The project dates to March 2010, when the Department of Economic Development launched “Project Sugar,” the name given to the attempt to lure Mamtek to Missouri. Thirteen communities were after the Mamtek project, and by April the company had narrowed its choice for its new factory to three: Mexico, Sedalia and Moberly.
In the meantime, the state was having trouble verifying several critical pieces of Cole’s story, most importantly whether Mamtek actually operated a fully functional sweetener production facility in Fujian Province, China.
Koster alleges that his investigation found Mamtek’s facility was not producing any artificial sweetener at that time and previously had been shut down by the Chinese government.
Moberly officials testified before a Missouri House committee last year that they were never made aware of the problems the state was having verifying the existence of the Chinese factory. If they had, they said the city would have slowed down or pulled the plug on the deal.
The state denied that claim, saying the department shared its concerns with Moberly and was given assurances that the city had independently verified the factory was in operation.
While the state was trying to track down the factory, the Moberly Area Economic Development Authority was speaking with Mamtek officials independently. An April 22 memo from Moberly to the company’s business consultant promised millions in incentives if Mamtek chose Moberly for its new factory.
David Kerr, former director of the Missouri Department of Economic Development, testified last year that once Moberly officials made it clear they were hiring professionals to close the Mamtek deal on their own, the state assumed the city had received verification of the factory’s existence.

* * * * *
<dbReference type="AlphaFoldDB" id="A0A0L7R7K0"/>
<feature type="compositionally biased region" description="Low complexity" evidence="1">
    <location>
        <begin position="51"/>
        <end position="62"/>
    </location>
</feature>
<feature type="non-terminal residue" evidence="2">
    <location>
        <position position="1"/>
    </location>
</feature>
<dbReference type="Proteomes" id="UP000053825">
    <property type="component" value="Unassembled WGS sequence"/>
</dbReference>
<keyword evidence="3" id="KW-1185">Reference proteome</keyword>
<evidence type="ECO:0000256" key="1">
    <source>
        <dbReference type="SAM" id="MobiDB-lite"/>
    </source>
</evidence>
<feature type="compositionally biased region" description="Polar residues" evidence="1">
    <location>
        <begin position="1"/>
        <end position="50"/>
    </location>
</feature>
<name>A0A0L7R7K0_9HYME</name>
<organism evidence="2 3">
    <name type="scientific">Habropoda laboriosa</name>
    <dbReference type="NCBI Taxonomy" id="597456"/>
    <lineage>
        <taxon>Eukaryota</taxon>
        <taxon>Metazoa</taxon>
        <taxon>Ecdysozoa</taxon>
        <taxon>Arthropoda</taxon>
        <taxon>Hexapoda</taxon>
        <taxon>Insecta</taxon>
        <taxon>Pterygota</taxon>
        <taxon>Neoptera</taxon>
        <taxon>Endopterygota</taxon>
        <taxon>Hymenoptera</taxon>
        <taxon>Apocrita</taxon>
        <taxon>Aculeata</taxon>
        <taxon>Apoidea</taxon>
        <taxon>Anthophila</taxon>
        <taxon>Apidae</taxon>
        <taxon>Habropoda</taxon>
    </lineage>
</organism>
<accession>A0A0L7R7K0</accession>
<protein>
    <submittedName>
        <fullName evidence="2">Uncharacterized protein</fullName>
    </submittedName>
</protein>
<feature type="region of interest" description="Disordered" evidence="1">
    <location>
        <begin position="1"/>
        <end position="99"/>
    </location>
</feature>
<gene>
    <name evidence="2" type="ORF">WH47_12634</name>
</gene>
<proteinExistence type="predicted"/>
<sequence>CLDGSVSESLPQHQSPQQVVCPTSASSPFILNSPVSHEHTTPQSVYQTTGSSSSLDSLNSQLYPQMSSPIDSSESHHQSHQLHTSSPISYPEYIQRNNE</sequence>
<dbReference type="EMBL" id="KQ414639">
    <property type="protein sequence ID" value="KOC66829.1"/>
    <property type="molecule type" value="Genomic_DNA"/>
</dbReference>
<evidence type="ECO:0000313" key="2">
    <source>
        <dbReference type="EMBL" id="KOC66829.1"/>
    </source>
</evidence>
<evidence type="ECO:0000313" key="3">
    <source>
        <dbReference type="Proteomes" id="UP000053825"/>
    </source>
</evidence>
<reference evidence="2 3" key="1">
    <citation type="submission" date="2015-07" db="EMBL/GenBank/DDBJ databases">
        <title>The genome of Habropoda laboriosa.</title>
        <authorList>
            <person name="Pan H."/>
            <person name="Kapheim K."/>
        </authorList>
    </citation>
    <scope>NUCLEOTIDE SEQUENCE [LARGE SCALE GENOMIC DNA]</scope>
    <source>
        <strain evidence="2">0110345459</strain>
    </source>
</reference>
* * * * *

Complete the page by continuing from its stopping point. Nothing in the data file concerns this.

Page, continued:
Additionally, Moberly’s bonds for the project were given a positive rating from Standard & Poor’s, further easing concerns within the department, Kerr said.
“It’s not the state’s policy to dictate to local government what they offer businesses to lure them to their community,” Kerr said at the time.
But concerns persisted. When a state employee learned in May 2010 that Moberly had still not received signed agreements from Mamtek, she asked a city official in an email if the deal was “starting to sound a bit fishy?”
It was later uncovered that communities in other states, including Bismark, N.D., had declined to do business with Mamtek after the company proved unwilling to share details of its financing.
And at the time the deal was being worked out, Cole was facing a lawsuit over an unpaid $250,000 loan and a had a lien against him for an unpaid bill of nearly $135,000.
Ultimately, the deal was finalized and an announcement was made in July 2010. Nixon, Cole and a host of state and local officials gathered together at Moberly Area Community College to make the project public.
Today, in hindsight, Moberly Mayor Bob Riley admits that Cole ‘‘was not as honest as he could have been’’ with local officials eager to generate jobs. He added that it was “hard not to join on the bandwagon.”
However, Riley is still hopeful the factory and its equipment can bring jobs to the community. On Oct. 24, Mamtek’s equipment and other assets are scheduled to be auctioned.
As for Cole, in addition to allegations that he lied about the Chinese factory, the charges also state that after Moberly’s bonds were approved, he directed Mamtek to make a $4 million payment for services supposedly provided by a company called Ramwell Industrial Inc.
According to Koster, Ramwell Industrial was never incorporated, never had any employees, never owned any property and never provided any goods or services to Mamtek. And the SEC accused Cole of directing Mamtek employees and consultants to create documentation to justify fictitious expenses.
Immediately after Mamtek received the bond revenues, Koster alleges Cole instructed the company to wire $700,000 to his wife’s personal bank account, which she then used part of to make a mortgage payment and avoid foreclosure on their home.
Additionally, Koster alleges that Cole defrauded bondholders by insisting that Mamtek’s manufacturing process did not use hazardous materials, when it did, and by claiming the Moberly facility could be built and operating within six months, when Cole knew it would take longer.
The charge of stealing is punishable by up to 15 years in prison. The four charges of securities fraud carry a potential sentence of up to 10 years in prison and up to a $1 million fine on each count.